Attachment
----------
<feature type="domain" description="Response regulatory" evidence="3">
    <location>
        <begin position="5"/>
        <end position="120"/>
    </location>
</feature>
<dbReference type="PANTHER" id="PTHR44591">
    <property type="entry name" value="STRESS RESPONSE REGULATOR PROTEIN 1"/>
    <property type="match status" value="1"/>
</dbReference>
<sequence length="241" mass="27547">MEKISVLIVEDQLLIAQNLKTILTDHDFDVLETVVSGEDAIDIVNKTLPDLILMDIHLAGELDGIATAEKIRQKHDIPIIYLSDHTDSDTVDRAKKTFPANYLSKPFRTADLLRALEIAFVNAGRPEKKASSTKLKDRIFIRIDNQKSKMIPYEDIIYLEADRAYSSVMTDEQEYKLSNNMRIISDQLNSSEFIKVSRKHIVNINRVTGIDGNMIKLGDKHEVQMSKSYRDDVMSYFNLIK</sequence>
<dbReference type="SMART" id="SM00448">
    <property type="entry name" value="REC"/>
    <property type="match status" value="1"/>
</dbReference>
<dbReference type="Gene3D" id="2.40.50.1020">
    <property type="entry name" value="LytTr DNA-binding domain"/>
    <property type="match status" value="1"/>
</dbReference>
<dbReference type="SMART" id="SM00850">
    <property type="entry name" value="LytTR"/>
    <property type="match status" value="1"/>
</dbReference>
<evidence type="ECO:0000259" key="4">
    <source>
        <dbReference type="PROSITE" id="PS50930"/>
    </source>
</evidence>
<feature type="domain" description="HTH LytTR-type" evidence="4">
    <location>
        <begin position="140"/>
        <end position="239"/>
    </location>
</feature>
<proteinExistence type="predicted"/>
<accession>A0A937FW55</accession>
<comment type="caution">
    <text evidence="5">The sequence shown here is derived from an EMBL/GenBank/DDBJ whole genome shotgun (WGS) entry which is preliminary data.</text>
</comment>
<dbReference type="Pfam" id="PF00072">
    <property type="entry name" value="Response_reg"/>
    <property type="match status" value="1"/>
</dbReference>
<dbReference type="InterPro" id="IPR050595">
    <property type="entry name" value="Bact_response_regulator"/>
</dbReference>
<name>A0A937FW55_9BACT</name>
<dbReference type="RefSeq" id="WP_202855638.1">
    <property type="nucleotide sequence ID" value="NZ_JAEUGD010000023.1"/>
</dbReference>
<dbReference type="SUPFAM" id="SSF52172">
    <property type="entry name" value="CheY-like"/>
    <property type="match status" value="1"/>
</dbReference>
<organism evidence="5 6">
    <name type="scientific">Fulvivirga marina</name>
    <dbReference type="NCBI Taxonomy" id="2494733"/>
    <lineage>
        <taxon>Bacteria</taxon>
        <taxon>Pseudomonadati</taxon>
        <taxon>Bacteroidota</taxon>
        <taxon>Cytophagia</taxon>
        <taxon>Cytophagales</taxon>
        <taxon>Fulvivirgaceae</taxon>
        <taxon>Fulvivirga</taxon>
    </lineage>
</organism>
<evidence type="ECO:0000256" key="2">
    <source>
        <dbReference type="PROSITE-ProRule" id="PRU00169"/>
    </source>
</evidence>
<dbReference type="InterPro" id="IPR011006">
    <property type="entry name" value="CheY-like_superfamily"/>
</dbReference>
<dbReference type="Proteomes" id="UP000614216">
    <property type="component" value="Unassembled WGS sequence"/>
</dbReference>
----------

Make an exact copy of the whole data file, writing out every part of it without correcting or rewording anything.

<feature type="domain" description="Response regulatory" evidence="3">
    <location>
        <begin position="5"/>
        <end position="120"/>
    </location>
</feature>
<dbReference type="PANTHER" id="PTHR44591">
    <property type="entry name" value="STRESS RESPONSE REGULATOR PROTEIN 1"/>
    <property type="match status" value="1"/>
</dbReference>
<sequence length="241" mass="27547">MEKISVLIVEDQLLIAQNLKTILTDHDFDVLETVVSGEDAIDIVNKTLPDLILMDIHLAGELDGIATAEKIRQKHDIPIIYLSDHTDSDTVDRAKKTFPANYLSKPFRTADLLRALEIAFVNAGRPEKKASSTKLKDRIFIRIDNQKSKMIPYEDIIYLEADRAYSSVMTDEQEYKLSNNMRIISDQLNSSEFIKVSRKHIVNINRVTGIDGNMIKLGDKHEVQMSKSYRDDVMSYFNLIK</sequence>
<dbReference type="SMART" id="SM00448">
    <property type="entry name" value="REC"/>
    <property type="match status" value="1"/>
</dbReference>
<dbReference type="Gene3D" id="2.40.50.1020">
    <property type="entry name" value="LytTr DNA-binding domain"/>
    <property type="match status" value="1"/>
</dbReference>
<dbReference type="SMART" id="SM00850">
    <property type="entry name" value="LytTR"/>
    <property type="match status" value="1"/>
</dbReference>
<evidence type="ECO:0000259" key="4">
    <source>
        <dbReference type="PROSITE" id="PS50930"/>
    </source>
</evidence>
<feature type="domain" description="HTH LytTR-type" evidence="4">
    <location>
        <begin position="140"/>
        <end position="239"/>
    </location>
</feature>
<proteinExistence type="predicted"/>
<accession>A0A937FW55</accession>
<comment type="caution">
    <text evidence="5">The sequence shown here is derived from an EMBL/GenBank/DDBJ whole genome shotgun (WGS) entry which is preliminary data.</text>
</comment>
<dbReference type="Pfam" id="PF00072">
    <property type="entry name" value="Response_reg"/>
    <property type="match status" value="1"/>
</dbReference>
<dbReference type="InterPro" id="IPR050595">
    <property type="entry name" value="Bact_response_regulator"/>
</dbReference>
<name>A0A937FW55_9BACT</name>
<dbReference type="RefSeq" id="WP_202855638.1">
    <property type="nucleotide sequence ID" value="NZ_JAEUGD010000023.1"/>
</dbReference>
<dbReference type="SUPFAM" id="SSF52172">
    <property type="entry name" value="CheY-like"/>
    <property type="match status" value="1"/>
</dbReference>
<organism evidence="5 6">
    <name type="scientific">Fulvivirga marina</name>
    <dbReference type="NCBI Taxonomy" id="2494733"/>
    <lineage>
        <taxon>Bacteria</taxon>
        <taxon>Pseudomonadati</taxon>
        <taxon>Bacteroidota</taxon>
        <taxon>Cytophagia</taxon>
        <taxon>Cytophagales</taxon>
        <taxon>Fulvivirgaceae</taxon>
        <taxon>Fulvivirga</taxon>
    </lineage>
</organism>
<evidence type="ECO:0000256" key="2">
    <source>
        <dbReference type="PROSITE-ProRule" id="PRU00169"/>
    </source>
</evidence>
<dbReference type="InterPro" id="IPR011006">
    <property type="entry name" value="CheY-like_superfamily"/>
</dbReference>
<dbReference type="Proteomes" id="UP000614216">
    <property type="component" value="Unassembled WGS sequence"/>
</dbReference>